Bangladeshi authorities are accusing a senior executive at SNC-Lavalin Group Inc. of conspiring to bribe government officials, formal allegations that come days after that executive left the company.
Kevin Wallace, who up until early December had been the president of SNC’s wholly owned subsidiary, Candu Energy Inc., is the latest in a growing number of senior SNC officials who have either left the company or been fired amid allegations of corruption. Since early this year, when SNC chairman Gwyn Morgan assured shareholders that “the actions of a relative few do not reflect” on the company as a whole, at least six officials have left the company under a cloud, including former chief executive officer Pierre Duhaime, who was charged with fraud in Quebec in November.
The series of departures highlights the difficulty the Montreal-based company is having containing the scandal, which has shaken investor confidence. Last week, SNC launched a public relations blitz that highlighted new measures it was taking to curb fraud and unethical behaviour, including updates to its ethics policy and required training for its international agents. The company also said some of its directors would not stand for re-election. Almost a week before that, SNC named Mr. Wallace’s successor at Candu Energy, but that internal e-mail sent on Dec. 7 did not say why Mr. Wallace had left.
The Bangladeshi investigation originated with the World Bank a number of years ago after the international agency became concerned that a six-kilometre bridge it was financing with a $1.2-billion loan had been tainted by bribery. The project, known as the Padma bridge, was designed to link the country’s southwestern districts with the capital, Dhaka, but was stalled after the bank referred the matter to both the RCMP and the Bangladeshi government.
The Mounties executed a search warrant at SNC’s Oakville, Ont., office in September, 2011. One source who was present for the search that day described how the RCMP towed and searched Mr. Wallace’s car, a 2011 grey Mercedes-Benz. Several months later, in April, the RCMP charged two Canadians and former SNC employees, Ramesh Shah and Mohammad Ismail, with violating the Corruption of Foreign Public Officials Act, the statute that outlaws foreign bribery. Mr. Wallace, who before taking the top office at Candu had been in charge of several international SNC construction projects, has not been charged, or accused of any wrongdoing, in Canada. He could not be reached for comment.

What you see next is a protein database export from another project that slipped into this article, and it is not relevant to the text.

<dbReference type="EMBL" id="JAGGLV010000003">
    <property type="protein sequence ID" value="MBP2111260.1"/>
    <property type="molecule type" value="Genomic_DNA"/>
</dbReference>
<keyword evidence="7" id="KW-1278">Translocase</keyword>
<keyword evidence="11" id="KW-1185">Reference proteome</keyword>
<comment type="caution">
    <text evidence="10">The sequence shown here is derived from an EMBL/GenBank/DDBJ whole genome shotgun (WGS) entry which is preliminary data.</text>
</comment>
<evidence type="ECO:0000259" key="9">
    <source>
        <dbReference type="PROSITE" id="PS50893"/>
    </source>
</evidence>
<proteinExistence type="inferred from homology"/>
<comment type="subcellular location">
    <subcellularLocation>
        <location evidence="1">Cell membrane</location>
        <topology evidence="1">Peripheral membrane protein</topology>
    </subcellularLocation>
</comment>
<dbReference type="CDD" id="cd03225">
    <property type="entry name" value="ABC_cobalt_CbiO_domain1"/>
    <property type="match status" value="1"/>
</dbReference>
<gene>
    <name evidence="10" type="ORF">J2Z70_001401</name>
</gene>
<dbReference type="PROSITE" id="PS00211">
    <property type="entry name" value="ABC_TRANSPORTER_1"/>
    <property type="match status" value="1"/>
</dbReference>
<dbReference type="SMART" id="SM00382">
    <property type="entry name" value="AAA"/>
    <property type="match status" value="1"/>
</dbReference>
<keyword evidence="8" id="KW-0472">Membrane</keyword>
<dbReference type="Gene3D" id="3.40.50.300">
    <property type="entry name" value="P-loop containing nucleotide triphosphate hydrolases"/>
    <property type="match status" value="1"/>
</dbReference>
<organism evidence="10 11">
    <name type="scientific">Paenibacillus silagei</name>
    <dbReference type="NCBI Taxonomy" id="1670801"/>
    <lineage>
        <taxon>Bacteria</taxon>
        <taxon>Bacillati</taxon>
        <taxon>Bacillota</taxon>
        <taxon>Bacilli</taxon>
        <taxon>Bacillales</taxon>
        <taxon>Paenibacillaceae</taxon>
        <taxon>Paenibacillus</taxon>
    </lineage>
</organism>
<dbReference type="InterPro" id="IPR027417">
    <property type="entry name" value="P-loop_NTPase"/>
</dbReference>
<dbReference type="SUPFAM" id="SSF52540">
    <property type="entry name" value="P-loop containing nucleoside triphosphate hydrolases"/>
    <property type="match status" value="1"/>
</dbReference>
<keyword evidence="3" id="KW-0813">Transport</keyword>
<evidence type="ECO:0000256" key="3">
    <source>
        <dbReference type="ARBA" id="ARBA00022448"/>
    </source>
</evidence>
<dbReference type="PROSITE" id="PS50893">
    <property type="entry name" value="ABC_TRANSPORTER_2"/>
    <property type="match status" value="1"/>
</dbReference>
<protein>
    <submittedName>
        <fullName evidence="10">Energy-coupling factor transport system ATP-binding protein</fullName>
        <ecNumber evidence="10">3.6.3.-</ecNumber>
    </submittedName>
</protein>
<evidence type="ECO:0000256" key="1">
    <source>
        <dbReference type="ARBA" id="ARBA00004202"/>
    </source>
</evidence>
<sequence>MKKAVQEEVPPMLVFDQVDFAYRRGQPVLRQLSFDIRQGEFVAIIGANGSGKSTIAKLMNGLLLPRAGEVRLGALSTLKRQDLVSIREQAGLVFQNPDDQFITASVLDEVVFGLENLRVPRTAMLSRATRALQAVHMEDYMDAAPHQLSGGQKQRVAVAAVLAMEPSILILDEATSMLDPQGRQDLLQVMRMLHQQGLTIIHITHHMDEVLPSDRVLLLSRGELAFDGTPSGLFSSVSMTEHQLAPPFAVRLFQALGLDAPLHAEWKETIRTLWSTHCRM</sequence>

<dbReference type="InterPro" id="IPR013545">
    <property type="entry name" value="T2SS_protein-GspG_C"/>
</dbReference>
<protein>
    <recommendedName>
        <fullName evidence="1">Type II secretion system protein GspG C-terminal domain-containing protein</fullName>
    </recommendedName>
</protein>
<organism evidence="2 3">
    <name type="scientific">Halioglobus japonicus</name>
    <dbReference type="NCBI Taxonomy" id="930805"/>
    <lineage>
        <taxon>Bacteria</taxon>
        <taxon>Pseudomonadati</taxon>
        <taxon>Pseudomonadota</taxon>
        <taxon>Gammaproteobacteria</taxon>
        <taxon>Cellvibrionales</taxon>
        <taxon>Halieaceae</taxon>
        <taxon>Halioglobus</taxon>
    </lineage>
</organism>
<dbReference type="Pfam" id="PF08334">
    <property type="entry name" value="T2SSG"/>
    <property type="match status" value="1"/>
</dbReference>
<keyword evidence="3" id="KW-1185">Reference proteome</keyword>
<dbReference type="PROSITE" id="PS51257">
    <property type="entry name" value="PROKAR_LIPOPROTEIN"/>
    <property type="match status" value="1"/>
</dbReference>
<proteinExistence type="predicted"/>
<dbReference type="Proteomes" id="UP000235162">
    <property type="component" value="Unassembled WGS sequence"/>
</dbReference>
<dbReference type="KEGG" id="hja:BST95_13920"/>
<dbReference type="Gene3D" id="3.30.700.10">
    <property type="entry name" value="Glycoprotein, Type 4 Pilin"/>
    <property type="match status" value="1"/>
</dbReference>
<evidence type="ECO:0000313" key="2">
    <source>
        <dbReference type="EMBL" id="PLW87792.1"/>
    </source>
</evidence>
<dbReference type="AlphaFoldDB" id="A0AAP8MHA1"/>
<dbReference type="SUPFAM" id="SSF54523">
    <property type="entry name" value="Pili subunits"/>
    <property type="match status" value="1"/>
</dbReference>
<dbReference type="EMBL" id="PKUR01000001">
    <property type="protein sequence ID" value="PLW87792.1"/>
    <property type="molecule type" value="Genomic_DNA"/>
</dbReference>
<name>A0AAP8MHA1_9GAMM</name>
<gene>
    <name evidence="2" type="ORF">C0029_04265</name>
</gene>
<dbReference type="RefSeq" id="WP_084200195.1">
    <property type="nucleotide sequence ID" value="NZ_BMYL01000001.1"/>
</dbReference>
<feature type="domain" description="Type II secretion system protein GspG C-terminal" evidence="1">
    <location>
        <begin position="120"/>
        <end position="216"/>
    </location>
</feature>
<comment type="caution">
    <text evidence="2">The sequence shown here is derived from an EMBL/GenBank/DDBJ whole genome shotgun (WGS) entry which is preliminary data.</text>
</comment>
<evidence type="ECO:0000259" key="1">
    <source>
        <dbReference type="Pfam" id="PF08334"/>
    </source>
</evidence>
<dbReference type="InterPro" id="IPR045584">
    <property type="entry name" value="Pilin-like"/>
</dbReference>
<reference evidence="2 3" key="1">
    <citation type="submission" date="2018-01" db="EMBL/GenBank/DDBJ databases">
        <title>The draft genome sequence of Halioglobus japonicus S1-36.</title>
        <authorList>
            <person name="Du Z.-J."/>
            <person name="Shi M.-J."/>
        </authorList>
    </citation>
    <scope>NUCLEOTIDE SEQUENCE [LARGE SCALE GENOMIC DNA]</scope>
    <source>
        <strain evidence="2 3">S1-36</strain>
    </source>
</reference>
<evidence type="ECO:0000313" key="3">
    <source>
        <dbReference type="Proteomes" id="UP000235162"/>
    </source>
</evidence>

Following its initial warning to the Bangladeshi government over its concerns over the Padma bridge, the World Bank became discouraged by what it called an inadequate response. In the summer, the World Bank announced the loan would be terminated. Since then, Bangladesh’s Anti-Corruption Commission has launched a probe, and on Monday officially filed the results of its investigation, recommending the prosecution of several Bangladeshi officials, as well as Mr. Wallace, Mr. Shah and Mr. Ismail.
In a summary of the evidence, investigators allege that a diary, kept by Mr. Shah and seized by the RCMP as part of their probe, includes an entry that indicates several Bangladeshi government officials, including a foreign affairs minister and a communications minister, were in line for a percentage of the deal. The summary also cited a meeting that took place in Dhaka on June 19, 2011, between Mr. Wallace, an official with the Bangladeshi Bridge Authority and the Communications Minister, Syed Abdul Hossain. Shortly after the meeting, the government recommended SNC for the job, according to the report.
The contract was ultimately never awarded, and its value has never been publicly revealed. In a statement, an SNC spokeswoman said: “None of these employees currently work for the company. We continue to co-operate fully with the authorities in order to shed light on the situation.”
The Bangladeshi investigation is just one of several law enforcement operations that have involved Canada’s largest engineering firm. Since April, Swiss authorities have detained a former senior vice-president, Riadh Ben Aissa, on allegations that he used the country’s banking system to dispense bribes in North Africa. In Quebec, the province’s anti-corruption task force has charged both Mr. Ben Aissa and Mr. Duhaime with defrauding the McGill University Health Network in connection with SNC’s $1.3-billion contract to build its new superhospital.